The sub losses underscore ongoing shifts how consumers watch television and stream video, including alternative channels such as online TV and subscription video-on-demand.

The cable operator ended the quarter with 19.9 million residential video subs — down 952,000 subs from the same period in 2019. It finished the period with 944,000 business subs, compared with more than 1 million during the previous-year period.

Fortunately, Comcast is the largest Internet Service Provider in the country, underscored by the addition of 477,000 broadband subs in the quarter — up from 375,000 high-speed Internet sub additions last year. Comcast ended the period with 29.1 million broadband subs compared to 27.5 million subs last year.

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Video revenue was consistent with the prior year period, due to an increase in average subscription rates, offset by a decline in the number of residential video subs. Advertising revenue was consistent with the prior year period, primarily reflecting an increase in political ad revenue, offset by reduced advertiser spending due to the coronavirus. Excluding political ad spending, advertising revenue decreased 4.6%.

“While parts of our business have been more impacted by COVID-19 than others, we have continued to innovate,” CEO Brian Roberts said in a statement. “We are distributing our content in new ways, as evidenced by the recent launch of [streaming video platform] Peacock on Xfinity X1 and Flex.

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Roberts said a strong balance sheet, portfolio of assets, and “world-class” management team would help Comcast to grow and succeed through the virus pandemic.

“This is a moment in time; and when it passes, I am very confident that the decisions we are making now will enable us to emerge from this crisis as a healthy, strong company,” he said.

Comcast’s Brian Roberts, Wife Donate $5 Million For Laptops to Philadelphia Public Schools

With public schools switching to online classes during the coronavirus pandemic, Comcast Corp. CEO Brian Roberts and his wife Aileen have pledged $5 million toward the purchase of laptop computers for school children in Philadelphia.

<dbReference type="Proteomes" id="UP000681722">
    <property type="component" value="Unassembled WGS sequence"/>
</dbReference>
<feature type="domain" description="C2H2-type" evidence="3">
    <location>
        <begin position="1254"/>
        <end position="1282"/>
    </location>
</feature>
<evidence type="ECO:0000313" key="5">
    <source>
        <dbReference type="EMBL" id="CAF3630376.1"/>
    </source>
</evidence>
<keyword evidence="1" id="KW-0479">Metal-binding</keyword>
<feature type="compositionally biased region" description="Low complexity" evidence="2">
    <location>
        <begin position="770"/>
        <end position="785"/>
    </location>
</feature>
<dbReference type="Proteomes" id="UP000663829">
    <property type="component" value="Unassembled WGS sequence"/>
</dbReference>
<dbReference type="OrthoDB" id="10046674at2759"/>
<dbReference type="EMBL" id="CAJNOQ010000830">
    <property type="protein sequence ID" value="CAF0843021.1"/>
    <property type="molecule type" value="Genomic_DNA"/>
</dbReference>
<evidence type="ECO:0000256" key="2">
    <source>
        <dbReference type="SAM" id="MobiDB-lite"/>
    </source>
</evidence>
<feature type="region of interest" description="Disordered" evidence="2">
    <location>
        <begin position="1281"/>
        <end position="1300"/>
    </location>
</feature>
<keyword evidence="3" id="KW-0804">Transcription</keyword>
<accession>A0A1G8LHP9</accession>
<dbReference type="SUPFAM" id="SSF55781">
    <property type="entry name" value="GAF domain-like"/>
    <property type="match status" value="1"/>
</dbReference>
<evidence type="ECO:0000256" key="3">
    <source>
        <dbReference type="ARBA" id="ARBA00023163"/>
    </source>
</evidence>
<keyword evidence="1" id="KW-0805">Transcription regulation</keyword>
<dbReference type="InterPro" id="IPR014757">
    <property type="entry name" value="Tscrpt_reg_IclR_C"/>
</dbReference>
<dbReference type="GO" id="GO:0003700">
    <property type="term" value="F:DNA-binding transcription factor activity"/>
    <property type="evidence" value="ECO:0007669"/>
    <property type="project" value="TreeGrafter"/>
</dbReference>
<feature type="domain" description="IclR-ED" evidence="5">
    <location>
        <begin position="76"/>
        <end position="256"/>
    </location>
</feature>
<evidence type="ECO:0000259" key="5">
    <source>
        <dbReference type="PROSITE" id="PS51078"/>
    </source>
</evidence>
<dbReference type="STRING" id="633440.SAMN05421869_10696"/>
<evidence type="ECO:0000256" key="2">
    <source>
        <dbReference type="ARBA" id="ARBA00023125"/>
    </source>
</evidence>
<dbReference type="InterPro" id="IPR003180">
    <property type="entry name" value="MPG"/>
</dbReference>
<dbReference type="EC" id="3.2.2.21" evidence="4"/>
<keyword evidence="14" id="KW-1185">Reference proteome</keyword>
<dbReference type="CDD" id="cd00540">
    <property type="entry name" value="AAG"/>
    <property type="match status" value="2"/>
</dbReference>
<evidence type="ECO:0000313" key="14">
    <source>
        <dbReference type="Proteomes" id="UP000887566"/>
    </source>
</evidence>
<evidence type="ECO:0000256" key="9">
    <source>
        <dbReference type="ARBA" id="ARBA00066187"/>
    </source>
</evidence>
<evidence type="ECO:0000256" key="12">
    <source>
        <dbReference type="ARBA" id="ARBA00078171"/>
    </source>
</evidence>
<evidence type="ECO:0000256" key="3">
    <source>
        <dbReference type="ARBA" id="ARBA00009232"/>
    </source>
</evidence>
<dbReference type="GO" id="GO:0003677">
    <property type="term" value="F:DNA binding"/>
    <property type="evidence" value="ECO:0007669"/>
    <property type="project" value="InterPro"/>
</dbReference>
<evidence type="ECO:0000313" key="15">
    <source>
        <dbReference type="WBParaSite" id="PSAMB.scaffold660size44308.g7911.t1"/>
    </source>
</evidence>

According to a 2019 School District survey, only about 50% of third- through 12th-grade students have the equipment they need to begin participating in online lessons. Roberts’ donation will support the purchase of 50,000 Chromebooks, which will help ensure that all students who attend the 220 District-led public schools across Philadelphia have the tools they need to learn at home.

“We’re living in an unprecedented time and COVID-19 is presenting our society with new challenges every day,” Aileen and Brian Roberts said in a statement. “When we heard that many Philadelphia students weren’t going to be able to learn from home without laptops, we quickly decided we wanted to help and provide these teachers, parents and students with the technology they need to begin learning online within just a few weeks.”

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The laptops will be distributed along with the estimated 40,000 laptops already in school buildings to students and families. Once the equipment is received at the School District headquarters, it will be dispensed between April 13 and 17. During the interim two weeks, the laptops will be prepared for the students and the Philadelphia School District teachers will be trained to support distance learning.

“The generous gift from Aileen and Brian Roberts and their family will help to transform the learning experience for thousands of Philadelphia’s public school students who will now be able to access online educational resources from home,” said Superintendent William R. Hite, Jr., Ed.D. “Our public schools belong to all of us and this is a great example of what’s possible when we work together to improve educational supports for all of our young people. I am grateful for their generosity.”